The Samsung Galaxy S has sold more than 3 million phones in less than two months, so you’d think that the four major U.S. carriers carriers would be lining up to offer one of the best Android phones of 2011, right? Wrong says a report from Korean news source Chosunilbo.
According to a Samsung executive that spoke to Chosunilbo, “Negotiations with American telecom companies have dragged on.” Chonsunilbo believes that’s because the original Galaxy S had problems, leading carriers to put more trust in Motorola and HTC for producing phones using CDMA networks (note: Sprint and Verizon are the only major carriers that use CDMA. AT&T and T-Mobile use GSM.)
Chosunilbo paints a picture that U.S. carriers are more receptive to HTC and Motorola than Samsung, saying that the Galaxy S was successful because there was no competition to it last year. Now that HTC and Motorola have caught-up and are releasing strong alternatives, Samsung is having a tougher go at cracking the U.S. market.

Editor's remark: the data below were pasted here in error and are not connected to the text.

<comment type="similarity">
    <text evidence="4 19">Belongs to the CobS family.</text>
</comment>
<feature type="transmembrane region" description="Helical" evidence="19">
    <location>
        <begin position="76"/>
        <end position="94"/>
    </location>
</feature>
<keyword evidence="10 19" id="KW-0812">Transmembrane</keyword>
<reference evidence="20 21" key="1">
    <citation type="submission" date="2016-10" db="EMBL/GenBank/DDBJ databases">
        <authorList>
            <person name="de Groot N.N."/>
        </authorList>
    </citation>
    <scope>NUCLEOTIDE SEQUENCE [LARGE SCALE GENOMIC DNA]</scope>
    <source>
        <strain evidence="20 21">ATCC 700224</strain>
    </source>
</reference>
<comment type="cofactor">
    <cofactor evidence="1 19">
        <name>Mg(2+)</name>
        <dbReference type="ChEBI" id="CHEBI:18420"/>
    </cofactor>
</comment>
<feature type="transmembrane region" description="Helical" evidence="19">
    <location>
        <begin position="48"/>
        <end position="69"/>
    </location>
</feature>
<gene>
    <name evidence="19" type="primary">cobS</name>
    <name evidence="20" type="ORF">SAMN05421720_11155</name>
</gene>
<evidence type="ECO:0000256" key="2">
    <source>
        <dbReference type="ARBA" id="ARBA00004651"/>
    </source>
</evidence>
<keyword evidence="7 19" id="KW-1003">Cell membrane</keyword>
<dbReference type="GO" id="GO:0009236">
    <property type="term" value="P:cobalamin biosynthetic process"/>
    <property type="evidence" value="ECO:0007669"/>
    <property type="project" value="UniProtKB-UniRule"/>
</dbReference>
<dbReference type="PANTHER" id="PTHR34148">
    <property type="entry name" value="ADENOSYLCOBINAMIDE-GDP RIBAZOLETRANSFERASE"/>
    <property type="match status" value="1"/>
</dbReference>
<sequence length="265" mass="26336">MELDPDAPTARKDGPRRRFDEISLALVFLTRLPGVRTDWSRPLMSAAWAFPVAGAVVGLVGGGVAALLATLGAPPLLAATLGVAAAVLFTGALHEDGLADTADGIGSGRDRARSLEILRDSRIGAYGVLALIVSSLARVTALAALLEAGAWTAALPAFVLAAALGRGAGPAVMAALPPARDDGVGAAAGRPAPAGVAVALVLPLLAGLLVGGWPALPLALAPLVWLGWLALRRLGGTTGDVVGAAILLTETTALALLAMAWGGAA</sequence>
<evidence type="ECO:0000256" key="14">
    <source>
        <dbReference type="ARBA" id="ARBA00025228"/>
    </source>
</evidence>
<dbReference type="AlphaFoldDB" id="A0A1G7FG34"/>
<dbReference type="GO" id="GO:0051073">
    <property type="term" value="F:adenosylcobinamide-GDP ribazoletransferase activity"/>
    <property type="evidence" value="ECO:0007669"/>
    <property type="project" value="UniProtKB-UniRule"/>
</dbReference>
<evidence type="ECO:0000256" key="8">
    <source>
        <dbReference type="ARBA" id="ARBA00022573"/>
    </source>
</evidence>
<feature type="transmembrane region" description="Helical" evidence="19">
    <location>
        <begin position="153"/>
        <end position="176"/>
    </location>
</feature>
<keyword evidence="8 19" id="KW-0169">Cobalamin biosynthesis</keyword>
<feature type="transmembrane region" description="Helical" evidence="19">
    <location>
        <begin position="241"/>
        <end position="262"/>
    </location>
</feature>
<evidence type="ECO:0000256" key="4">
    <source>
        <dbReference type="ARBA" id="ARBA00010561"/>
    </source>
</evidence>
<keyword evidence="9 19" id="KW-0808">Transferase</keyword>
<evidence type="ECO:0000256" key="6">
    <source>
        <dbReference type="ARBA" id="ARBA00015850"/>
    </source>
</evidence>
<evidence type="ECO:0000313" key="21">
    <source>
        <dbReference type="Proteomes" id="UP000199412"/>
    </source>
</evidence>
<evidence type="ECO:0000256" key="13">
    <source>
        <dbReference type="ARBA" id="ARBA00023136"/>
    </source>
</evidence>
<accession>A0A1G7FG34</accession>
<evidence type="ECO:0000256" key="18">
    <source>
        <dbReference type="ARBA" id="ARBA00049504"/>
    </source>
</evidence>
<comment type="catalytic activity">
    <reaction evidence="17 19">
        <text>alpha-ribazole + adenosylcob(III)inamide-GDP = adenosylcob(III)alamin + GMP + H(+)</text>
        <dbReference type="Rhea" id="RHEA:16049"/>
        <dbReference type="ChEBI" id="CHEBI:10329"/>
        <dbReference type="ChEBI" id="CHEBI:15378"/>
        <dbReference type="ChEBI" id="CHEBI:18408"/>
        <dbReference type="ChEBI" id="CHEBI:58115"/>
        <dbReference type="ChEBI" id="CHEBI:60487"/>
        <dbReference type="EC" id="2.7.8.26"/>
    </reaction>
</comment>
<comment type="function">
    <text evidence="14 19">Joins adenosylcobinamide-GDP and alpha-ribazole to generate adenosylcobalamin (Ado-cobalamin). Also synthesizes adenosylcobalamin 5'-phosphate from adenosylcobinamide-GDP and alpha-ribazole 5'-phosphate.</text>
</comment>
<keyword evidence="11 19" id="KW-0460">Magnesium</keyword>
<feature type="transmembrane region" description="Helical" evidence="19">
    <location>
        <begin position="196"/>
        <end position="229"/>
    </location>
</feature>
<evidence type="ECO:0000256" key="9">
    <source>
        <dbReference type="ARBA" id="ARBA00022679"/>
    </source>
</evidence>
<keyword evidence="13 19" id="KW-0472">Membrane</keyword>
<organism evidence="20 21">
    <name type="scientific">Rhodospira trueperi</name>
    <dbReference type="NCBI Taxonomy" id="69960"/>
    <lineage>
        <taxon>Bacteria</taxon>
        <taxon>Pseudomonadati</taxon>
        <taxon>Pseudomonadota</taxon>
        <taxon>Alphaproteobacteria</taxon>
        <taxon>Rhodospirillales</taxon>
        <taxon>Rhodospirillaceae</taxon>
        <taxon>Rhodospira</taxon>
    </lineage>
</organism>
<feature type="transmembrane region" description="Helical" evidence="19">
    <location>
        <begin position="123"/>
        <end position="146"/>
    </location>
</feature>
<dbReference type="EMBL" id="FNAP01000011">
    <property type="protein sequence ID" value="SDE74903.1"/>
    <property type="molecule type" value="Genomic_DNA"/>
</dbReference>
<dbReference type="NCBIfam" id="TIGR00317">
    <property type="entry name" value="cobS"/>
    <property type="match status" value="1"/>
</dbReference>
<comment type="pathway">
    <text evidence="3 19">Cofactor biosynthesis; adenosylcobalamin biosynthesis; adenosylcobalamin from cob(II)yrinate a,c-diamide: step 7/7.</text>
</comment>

I don’t think that quality is an issue. There isn’t a phone available now or confirmed to be released in the U.S. that the Galaxy S II couldn’t stand its ground against. My money is on carriers and Samsung having to address financial terms or exclusivity deals. All of the carriers wanted the Galaxy S to be differentiated, which lead to the Captivate, Epic, Fascinate, and Vibrant. Could that also be what’s holding up the U.S. release?
Whatever the cause, I’d like to see this reach a conclusion soon. The Samsung Infuse is a lesser version of the Galaxy S 2 and I wrote a very favorable review of it, so I’m anxious to get the better version in the U.S. as soon as possible. I’m sure there are many others looking forward to it. After all, Google activates more than 500,000 devices each day. The Galaxy S II accounted for 10 percent of those activations when it first launched.